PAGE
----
Looking at the prices for moulded sails, which are around three times the price of other laminates, I quickly concluded that, although they look fabulous, they were out of my price bracket.

I also wanted to be sure I was not wasting my hard-earned money on sails which would fail after a year or two, so I wanted a proven design with a good lifetime (at least four or five years). Given the concerns raised over cross-cut laminates, I decided that I would prefer a radial-cut design, which have been used for around seven years and seem to have stood up well.

This narrowed the choices down considerably, but I still had not decided which sailmaker, which cloth or even whether to go for bi- or tri-radial designs. This came down to comparing quotes and to detailed discussion with the short-listed sailmakers. I found that, even for the same cloth type and construction, prices varied considerably from one sailmaker to another. Generally, the larger, international companies were more expensive than the local ones, and the Solent-based more expensive than the rest. In the end, it came down to a combination of price and trust: in the smaller companies, I could speak to the guys who would be making my sails, find out what they sailed and what sails they used themselves.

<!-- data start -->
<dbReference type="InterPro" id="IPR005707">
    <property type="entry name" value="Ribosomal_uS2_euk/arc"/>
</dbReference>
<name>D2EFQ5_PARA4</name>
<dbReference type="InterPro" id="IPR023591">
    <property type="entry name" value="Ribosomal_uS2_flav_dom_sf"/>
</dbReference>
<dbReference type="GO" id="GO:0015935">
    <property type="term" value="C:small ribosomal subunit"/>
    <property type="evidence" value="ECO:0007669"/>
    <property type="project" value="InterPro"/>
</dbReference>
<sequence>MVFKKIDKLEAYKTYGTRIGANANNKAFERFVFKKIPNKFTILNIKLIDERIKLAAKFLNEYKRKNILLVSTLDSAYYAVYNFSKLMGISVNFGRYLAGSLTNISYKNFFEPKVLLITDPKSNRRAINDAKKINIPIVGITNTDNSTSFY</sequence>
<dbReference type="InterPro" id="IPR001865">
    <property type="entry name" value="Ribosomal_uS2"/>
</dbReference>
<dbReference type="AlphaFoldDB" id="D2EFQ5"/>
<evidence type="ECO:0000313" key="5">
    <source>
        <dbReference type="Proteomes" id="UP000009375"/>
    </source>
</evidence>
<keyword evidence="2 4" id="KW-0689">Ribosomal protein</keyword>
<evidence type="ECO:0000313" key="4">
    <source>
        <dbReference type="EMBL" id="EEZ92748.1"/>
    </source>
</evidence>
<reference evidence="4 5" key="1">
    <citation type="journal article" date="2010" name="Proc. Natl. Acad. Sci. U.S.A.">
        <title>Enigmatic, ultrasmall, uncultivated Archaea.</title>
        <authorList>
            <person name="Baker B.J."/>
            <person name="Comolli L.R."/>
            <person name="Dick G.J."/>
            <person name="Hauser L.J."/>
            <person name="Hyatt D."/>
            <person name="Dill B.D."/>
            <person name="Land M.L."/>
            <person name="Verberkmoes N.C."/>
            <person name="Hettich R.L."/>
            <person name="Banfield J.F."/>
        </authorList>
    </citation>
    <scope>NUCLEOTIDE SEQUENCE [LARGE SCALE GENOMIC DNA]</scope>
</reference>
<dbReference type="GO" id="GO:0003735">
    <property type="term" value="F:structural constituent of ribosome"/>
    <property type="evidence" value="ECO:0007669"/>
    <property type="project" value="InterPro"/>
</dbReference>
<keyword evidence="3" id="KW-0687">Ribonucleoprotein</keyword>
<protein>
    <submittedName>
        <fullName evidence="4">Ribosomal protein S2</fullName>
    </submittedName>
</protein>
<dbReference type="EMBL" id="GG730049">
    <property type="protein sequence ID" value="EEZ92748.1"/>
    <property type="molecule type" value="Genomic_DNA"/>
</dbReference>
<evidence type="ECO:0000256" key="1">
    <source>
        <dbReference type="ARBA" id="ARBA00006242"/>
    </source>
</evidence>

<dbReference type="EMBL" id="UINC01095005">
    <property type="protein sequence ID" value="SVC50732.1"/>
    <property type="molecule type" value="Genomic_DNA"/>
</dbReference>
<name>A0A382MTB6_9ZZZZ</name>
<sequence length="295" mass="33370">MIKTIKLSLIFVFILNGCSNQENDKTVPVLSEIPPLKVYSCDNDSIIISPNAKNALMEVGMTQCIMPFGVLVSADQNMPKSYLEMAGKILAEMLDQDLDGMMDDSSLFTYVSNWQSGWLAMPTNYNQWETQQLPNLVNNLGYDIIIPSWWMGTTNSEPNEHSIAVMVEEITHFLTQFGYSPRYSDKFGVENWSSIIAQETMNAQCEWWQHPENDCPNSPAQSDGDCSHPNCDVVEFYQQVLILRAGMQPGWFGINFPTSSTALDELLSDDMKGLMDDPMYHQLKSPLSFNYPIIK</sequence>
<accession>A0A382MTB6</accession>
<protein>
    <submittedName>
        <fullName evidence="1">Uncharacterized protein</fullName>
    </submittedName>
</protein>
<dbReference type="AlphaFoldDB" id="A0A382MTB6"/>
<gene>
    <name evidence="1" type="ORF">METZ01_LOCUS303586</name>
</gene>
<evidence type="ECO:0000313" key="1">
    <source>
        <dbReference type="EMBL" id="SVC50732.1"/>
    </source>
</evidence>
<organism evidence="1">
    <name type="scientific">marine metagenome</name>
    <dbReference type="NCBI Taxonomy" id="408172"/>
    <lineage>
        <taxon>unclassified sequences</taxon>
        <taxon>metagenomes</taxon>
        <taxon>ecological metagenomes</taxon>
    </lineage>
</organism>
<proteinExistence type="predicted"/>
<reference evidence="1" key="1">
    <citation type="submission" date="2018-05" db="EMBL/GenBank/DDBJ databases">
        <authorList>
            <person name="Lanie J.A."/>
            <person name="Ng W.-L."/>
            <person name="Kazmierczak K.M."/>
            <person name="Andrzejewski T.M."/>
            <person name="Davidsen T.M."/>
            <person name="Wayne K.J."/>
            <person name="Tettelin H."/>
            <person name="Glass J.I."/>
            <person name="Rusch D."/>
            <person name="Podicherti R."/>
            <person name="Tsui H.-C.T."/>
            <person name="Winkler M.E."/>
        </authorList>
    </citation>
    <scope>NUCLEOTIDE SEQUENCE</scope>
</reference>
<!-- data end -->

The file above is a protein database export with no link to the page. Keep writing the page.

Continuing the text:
My final choice of my ideal cruiser/racer sails was:

Bainbridge CL DIAX P cloth. This is a laminate including diagonal (“bias”) fibres to prevent the film distorting and provide more stable sail shape. It also has Mylar film on both sides of the scrim, preventing moisture ingress and improving resistance to delamination. Finally, a light taffeta on both sides of the sail gives good UV protection and durability.

Tri-radial design. Gives the best sail shape, particularly in the foot of the genoa, at the expense of a few more panels in the sail.

Crusader Sails of Poole were very helpful and honest, they had experience with all the different types of cloth I was considering, talked me through the pro’s and con’s and were willing to make the sails exactly as I wanted them. They also gave me a very competitive price, which sealed the deal!

My new genoa arrived just before Christmas, and had its first outing in late December. In wind varying from 7 to 12 knots, it set beautifully, giving substantially more drive than the old sail in the light conditions, with nearly 7 knots to windward in a 12 knot breeze.

John Skipper